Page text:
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The Science Behind Popular Football Myths

The 2018 FIFA World Cup in Russia is the biggest tournament for the single most popular sport on Earth, and it is the first ever to be held in Eastern Europe.

As the World Cup takes the planet by storm, here are some popular football myths and the science that goes behind them.

The Myth about Good Looks

Research suggests that attractive people tend to be more successful. Does this apply to football players as well? Apparently not.

A recent study shows that the more attractive the player, the worse the performance. Unless of course if most of the team members are attractive. In that case, it would lead to better performance.

This also suggests that attractiveness can be an advantage or a hindrance. It is interesting to note that the collective power of good looks has the opposite effect to that of an individual’s good looks.

Fast Players Are Born That Way

In football, speed is crucial.

You may have heard the saying, “you can’t teach speed.” Perhaps it is predetermined whether you have it or not. Well, that is not true.

While genetic qualities are somewhat vital in sports, speed is a complex motor skill that involves both motor control and force production capabilities. These can be taught and improved through coaching and training.

While soccer players such as Ronaldo and Messi are undoubtedly speedy, their training must have played a huge part in their motor skills and capabilities.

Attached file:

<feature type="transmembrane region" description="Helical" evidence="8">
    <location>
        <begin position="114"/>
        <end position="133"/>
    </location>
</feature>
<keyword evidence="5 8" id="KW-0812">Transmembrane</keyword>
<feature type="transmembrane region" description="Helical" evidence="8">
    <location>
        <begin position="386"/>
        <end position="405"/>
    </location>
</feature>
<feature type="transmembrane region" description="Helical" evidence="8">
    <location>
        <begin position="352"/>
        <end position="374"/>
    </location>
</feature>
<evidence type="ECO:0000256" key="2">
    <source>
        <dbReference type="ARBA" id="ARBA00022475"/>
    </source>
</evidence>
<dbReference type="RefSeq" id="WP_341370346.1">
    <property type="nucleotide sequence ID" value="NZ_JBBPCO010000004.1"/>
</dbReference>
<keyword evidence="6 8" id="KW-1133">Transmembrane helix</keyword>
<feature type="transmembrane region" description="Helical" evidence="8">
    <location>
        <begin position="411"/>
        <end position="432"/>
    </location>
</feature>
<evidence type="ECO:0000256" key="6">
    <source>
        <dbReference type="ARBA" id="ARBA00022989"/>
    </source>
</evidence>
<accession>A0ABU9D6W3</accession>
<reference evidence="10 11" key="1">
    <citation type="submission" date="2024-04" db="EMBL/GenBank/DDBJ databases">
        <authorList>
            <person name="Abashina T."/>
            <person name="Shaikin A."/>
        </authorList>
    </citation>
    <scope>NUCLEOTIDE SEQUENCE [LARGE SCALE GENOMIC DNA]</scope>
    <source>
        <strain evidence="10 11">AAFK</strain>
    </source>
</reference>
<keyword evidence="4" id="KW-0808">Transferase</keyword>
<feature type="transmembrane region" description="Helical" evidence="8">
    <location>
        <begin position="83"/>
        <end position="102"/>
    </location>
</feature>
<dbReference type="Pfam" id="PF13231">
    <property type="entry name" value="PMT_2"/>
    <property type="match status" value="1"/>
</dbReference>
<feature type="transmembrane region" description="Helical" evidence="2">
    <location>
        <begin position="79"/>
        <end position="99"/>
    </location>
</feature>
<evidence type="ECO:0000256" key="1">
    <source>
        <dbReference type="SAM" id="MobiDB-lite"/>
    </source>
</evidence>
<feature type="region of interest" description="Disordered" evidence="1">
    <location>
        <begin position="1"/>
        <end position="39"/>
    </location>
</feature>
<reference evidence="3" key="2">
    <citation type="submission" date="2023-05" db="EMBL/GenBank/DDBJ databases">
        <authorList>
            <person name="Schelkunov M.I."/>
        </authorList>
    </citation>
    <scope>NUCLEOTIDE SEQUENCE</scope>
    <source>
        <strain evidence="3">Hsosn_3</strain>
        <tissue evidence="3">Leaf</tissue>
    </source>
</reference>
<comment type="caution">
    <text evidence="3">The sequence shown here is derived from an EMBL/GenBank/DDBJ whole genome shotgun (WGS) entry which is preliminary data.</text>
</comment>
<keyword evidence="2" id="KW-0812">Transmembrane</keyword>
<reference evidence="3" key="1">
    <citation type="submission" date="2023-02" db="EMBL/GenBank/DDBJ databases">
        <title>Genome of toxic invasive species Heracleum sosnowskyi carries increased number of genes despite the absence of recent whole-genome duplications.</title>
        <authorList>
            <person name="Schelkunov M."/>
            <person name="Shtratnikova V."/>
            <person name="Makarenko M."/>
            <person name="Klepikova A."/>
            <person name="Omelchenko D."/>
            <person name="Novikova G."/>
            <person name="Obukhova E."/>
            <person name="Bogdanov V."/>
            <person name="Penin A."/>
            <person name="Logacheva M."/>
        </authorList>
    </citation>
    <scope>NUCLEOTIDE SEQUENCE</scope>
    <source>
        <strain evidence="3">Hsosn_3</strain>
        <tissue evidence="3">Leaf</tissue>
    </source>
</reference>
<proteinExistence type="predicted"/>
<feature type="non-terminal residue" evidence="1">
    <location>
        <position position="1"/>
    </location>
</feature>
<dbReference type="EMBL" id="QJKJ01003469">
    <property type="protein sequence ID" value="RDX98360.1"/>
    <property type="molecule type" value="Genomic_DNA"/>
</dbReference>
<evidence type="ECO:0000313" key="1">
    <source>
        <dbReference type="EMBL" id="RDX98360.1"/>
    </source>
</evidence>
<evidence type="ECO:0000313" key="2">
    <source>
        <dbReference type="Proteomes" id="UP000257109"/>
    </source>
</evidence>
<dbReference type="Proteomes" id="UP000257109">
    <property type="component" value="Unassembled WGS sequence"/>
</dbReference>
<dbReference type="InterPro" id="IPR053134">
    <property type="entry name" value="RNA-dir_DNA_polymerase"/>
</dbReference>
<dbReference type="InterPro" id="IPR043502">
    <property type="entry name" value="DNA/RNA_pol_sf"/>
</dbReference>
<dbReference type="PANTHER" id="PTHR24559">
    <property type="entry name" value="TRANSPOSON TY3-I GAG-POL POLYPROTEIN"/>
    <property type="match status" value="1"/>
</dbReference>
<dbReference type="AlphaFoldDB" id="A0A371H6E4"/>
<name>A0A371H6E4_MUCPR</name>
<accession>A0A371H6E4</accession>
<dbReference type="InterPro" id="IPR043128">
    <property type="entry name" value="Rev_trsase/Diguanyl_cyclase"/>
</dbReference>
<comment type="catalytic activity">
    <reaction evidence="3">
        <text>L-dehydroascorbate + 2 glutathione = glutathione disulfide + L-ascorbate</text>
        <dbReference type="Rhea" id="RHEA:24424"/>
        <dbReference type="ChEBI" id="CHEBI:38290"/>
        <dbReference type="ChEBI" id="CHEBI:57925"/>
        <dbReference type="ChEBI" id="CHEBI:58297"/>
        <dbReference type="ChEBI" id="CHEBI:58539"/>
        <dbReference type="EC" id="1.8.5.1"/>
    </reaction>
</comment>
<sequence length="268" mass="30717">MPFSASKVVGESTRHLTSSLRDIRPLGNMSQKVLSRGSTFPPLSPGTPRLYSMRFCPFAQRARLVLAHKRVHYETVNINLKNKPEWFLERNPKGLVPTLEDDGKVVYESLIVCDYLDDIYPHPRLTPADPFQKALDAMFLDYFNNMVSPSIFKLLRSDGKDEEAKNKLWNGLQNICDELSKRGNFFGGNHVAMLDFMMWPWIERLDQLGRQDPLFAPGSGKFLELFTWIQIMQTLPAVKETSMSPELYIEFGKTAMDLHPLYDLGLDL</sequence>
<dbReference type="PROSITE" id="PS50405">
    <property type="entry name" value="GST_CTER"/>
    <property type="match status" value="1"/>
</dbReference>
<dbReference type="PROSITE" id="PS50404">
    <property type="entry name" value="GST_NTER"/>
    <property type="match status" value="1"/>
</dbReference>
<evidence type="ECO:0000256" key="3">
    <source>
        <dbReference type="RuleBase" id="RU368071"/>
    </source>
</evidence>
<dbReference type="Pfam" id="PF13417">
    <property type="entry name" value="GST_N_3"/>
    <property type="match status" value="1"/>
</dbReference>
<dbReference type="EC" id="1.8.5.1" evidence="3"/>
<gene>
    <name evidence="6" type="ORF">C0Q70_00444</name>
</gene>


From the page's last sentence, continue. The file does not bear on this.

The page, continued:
Watching the World Cup Can Cause a Heart Attack

This is unfortunately true.

A study in the Californian Journal of Cardiology found that people’s pulses went up by 75% while watching a hockey game on television, and by 110% when watching it in person. This equates to the cardiac stress experienced during vigorous exercise.

A study published in the New England Journal of Medicine concluded that “viewing a stressful soccer match more than doubles the risk of an acute cardiovascular event”.

Spikes in heart attack rates have been witnessed among fans after World Cup matches or penalty shoot-outs. A study of 4,279 German patients found that during 6 of Germany’s 7 World Cup matches in 2006, there was a sharp increase in reported heart problems.

However, other factors may contribute to the cause of a heart attack such as the lack of sleep, excessive drinking, and forgetting to take prescribed medication when distracted by the match.

 

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